AI for Good blog

Autonomous robots for disaster management

Artificial Intelligence

By Elizaveta Agurbash

Equipped with artificial intelligence and advanced sensors, autonomous robots can navigate through complex and hazardous environments, gather data, and perform specific tasks with minimal human intervention. These robots are valuable assets in disaster response scenarios where human access may be limited or dangerous. By utilizing autonomous robots, responders can minimize risks to human lives and enhance the efficiency of disaster management operations. These robots can swiftly assess and collect data about the affected areas, identify survivors, locate potential hazards, and provide real-time information to aid decision-making.

At the AI for Good Global Summit 2023, the panel discussion on “Autonomous Robots for Disaster Management” emphasized the colossal impact of disasters, highlighting that in 2022 alone, there were over 400 disasters worldwide, resulting in a staggering loss of 31,000 lives and a daunting economic toll exceeding $220 billion in direct costs. This underscores the imperative need for advanced technological solutions in disaster response.

The transformative role of robots and drones in disaster response

The deployment of robots and drones for disaster management dates back to 2001, notably in Miami after a building collapse. Originally utilized for autonomy and navigation, these technologies have evolved beyond their initial purposes, finding application in various disaster rescue missions, showcasing their adaptability and effectiveness.

In the aftermath of Hurricane Katrina in the United States, drones emerged as a crucial resource. However, their adoption faces challenges due to a top-down, policy-driven approach, necessitating coordination among local agencies. Overcoming these barriers becomes imperative, reflecting the inherent people-centric nature of the problem is important, as was noted by Robin Murphy, Professor from Texas A&M University. Notably, the focus has expanded to encompass land use, flood prevention, and recovery. Insurance companies are increasingly engaging with this transformative business model, emphasizing the heightened vulnerability of specific populations and the exacerbated challenges in recovery efforts.

“Drones have been used after hurricane Katrina in the United States and are at heart resource because the adoption cycle is very top down – very policy driven and hard to get through”, shared Robin Murphy, Professor of Computer Science and Engineering at Texas A&M University.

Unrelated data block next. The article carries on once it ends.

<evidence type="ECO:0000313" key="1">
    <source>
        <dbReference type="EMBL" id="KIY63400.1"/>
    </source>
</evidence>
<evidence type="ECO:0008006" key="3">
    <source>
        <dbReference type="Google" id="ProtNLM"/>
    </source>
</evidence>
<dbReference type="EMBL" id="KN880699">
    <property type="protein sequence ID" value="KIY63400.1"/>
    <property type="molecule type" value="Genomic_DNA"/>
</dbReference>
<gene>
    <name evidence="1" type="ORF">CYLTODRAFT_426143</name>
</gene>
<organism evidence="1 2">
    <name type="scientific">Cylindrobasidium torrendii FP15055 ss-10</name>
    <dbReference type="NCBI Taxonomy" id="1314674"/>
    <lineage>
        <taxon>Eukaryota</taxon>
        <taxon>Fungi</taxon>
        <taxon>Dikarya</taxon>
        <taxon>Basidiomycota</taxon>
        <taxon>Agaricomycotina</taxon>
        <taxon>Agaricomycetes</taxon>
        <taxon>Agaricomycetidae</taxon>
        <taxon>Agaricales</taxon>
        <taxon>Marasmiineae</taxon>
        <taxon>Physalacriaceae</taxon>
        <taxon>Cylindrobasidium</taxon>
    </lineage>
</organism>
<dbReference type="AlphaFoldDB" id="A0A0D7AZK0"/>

Revolutionizing disaster mitigation by making technology more intuitive

In the realm of drone technology, Dario Floreano, Director of the Laboratory of Intelligent Systems at EPFL, is pioneering a fascinating approach. His focus lies in maneuvering drones through buildings and confined spaces, presenting disaster mitigation as a compelling application. The lab’s drones are not just for inspection; they’re designed to establish communication networks in areas where traditional infrastructure is lacking. The goal is to create a seamless and immersive experience, eliminating the need for extensive training. Imagine a swarm of drones controlled effortlessly by a single human through natural body motions, a groundbreaking advancement in disaster response. Switzerland, ahead in embracing innovation, prioritizes understanding technology’s potential before regulation, providing a glimpse into the future of intuitive disaster mitigation.

In the pursuit of disaster resilience, Floreano’s team envisions a future where technology developed for diverse purposes converges for the greater good. Their work goes beyond research, emphasizing the establishment of communication channels to inform and assist rescue teams. As they push the boundaries of drone capabilities, the next step is to make this technology more intuitive, enhancing its accessibility and effectiveness. This groundbreaking approach prompts us to consider how disaster mitigation forces can leverage versatile technologies originally intended for different applications.